These days, it's not good enough to be just a "grease monkey." You'll need
some kind of formal education to become an auto mechanic. They rely on computers,
schooling and instinct to cure what ails a car.
Programs in the U.S. are often two years long. Many schools work
in conjunction with high schools to give students an early start. You may
also find these programs under the name "automotive technology" or "automotive
High school students interested in auto mechanics should concentrate
on a well-rounded education that includes math, language skills and -- given
today's advanced auto technology -- computer abilities.
"The technology of the auto industry today is such that a student must
possess good math, English and communication skills to succeed," says Richard
D. Pyle, head of Arapahoe Community College's automotive department in Colorado.
Computer literacy is very important, says John F. Sheppard. He is
an automotive service technology instructor.
"Most vehicles are computer-controlled and this is the area that most employers
are looking for competency in, as well as the fact that most dealers are using
PCs for parts, records [and] service," he adds.
Extracurricular activities such as playing a variety of sports will help
keep you in shape and improve hand-eye coordination for working in tight places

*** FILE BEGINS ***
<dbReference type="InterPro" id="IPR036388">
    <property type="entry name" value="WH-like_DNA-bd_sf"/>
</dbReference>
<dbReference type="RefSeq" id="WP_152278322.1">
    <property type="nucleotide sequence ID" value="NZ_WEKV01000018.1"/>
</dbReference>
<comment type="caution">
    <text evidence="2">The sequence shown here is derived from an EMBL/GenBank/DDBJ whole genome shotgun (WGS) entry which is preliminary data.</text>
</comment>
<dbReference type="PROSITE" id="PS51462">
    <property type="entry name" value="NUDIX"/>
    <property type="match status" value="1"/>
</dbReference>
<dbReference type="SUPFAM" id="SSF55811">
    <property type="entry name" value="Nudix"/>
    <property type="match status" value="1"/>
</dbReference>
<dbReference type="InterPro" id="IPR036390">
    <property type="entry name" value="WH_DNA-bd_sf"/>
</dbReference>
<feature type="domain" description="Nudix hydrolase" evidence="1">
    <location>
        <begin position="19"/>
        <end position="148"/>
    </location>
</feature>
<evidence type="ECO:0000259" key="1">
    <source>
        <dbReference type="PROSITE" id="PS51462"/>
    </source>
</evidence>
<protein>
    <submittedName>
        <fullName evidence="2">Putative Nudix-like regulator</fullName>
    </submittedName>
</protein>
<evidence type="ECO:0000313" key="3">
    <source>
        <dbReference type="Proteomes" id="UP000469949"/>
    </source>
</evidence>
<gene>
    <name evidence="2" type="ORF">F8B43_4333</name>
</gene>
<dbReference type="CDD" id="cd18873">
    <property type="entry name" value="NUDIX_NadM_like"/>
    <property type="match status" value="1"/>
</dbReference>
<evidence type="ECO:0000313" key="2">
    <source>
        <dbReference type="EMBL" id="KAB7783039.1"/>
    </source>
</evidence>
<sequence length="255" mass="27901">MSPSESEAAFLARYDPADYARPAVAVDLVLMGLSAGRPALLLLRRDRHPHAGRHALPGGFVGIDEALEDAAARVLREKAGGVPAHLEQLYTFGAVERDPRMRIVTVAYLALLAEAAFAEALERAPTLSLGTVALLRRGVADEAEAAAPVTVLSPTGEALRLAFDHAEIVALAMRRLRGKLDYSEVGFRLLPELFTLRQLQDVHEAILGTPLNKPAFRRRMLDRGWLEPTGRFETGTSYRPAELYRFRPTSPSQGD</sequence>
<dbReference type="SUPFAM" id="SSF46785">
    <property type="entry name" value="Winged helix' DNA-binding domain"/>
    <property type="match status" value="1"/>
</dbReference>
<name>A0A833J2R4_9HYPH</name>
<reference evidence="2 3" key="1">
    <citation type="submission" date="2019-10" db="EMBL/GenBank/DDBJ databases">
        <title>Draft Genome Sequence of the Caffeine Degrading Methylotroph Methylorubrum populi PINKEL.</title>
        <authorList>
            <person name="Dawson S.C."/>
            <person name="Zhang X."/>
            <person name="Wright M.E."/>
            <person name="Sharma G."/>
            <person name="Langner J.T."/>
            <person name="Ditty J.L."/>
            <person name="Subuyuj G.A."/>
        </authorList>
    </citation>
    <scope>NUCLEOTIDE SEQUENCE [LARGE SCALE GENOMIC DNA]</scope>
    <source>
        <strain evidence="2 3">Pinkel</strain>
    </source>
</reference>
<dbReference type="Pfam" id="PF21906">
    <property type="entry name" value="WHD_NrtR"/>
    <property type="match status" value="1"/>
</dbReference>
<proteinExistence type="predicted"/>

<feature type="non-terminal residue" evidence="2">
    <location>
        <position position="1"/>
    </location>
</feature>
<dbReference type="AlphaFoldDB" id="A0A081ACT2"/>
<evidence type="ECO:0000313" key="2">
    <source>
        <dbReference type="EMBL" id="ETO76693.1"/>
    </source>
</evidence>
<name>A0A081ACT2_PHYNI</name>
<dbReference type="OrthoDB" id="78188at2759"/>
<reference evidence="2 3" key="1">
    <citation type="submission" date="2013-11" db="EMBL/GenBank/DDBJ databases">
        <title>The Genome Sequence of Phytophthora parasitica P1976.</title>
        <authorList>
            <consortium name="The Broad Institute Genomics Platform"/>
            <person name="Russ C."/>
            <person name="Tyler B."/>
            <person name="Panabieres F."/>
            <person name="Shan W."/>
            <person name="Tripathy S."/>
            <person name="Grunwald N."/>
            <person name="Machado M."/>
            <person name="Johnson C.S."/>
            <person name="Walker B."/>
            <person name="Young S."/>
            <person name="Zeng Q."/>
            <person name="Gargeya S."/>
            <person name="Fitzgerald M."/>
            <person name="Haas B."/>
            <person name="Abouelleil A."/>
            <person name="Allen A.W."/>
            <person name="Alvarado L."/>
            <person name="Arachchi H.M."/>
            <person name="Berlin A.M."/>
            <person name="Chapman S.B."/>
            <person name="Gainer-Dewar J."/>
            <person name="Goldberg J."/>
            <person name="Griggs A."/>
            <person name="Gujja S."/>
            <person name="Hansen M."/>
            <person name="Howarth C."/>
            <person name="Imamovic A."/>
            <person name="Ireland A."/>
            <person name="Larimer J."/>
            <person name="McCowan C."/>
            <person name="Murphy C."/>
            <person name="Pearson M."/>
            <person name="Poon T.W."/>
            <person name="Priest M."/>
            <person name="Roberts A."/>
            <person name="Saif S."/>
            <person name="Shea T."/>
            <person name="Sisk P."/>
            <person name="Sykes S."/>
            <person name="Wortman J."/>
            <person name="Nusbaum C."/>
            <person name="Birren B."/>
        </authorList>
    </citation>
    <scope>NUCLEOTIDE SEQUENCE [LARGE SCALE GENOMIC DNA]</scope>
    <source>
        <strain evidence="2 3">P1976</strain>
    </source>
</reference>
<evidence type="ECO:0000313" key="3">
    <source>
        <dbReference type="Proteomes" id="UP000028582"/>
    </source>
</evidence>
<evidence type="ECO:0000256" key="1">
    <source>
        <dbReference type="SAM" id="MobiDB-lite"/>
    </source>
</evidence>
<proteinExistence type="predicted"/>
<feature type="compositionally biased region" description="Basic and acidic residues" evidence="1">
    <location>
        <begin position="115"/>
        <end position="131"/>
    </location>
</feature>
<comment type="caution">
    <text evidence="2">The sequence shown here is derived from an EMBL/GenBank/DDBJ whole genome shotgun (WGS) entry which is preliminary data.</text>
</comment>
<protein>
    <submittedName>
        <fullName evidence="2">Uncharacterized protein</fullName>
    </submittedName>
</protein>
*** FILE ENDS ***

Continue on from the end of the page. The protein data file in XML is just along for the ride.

on a vehicle.
Sheppard recommends a part-time job in the auto industry and mechanical-type
hobbies. Also, "have a mentor who is into mechanical stuff," he advises.
Besides tuition, the biggest expense in this program is tools. These
are the tools you will need to repair a vehicle both while in school and after
you get a job. Mechanic's tools easily start at $800 for a basic kit and run
up to about $1,600.
There are ways to save on this expense. You might choose to buy used tools.
And many times, tool manufacturers will appear on campus to sell their products
at a discount.
Occupational Outlook Handbook
For more information related to this field of study, see: Automotive
Service Technicians and Mechanics
International Automotive Technicians' Network
You can use this site to locate a member in your area
Small Engines Website
Industry links, engine theories and answers to your questions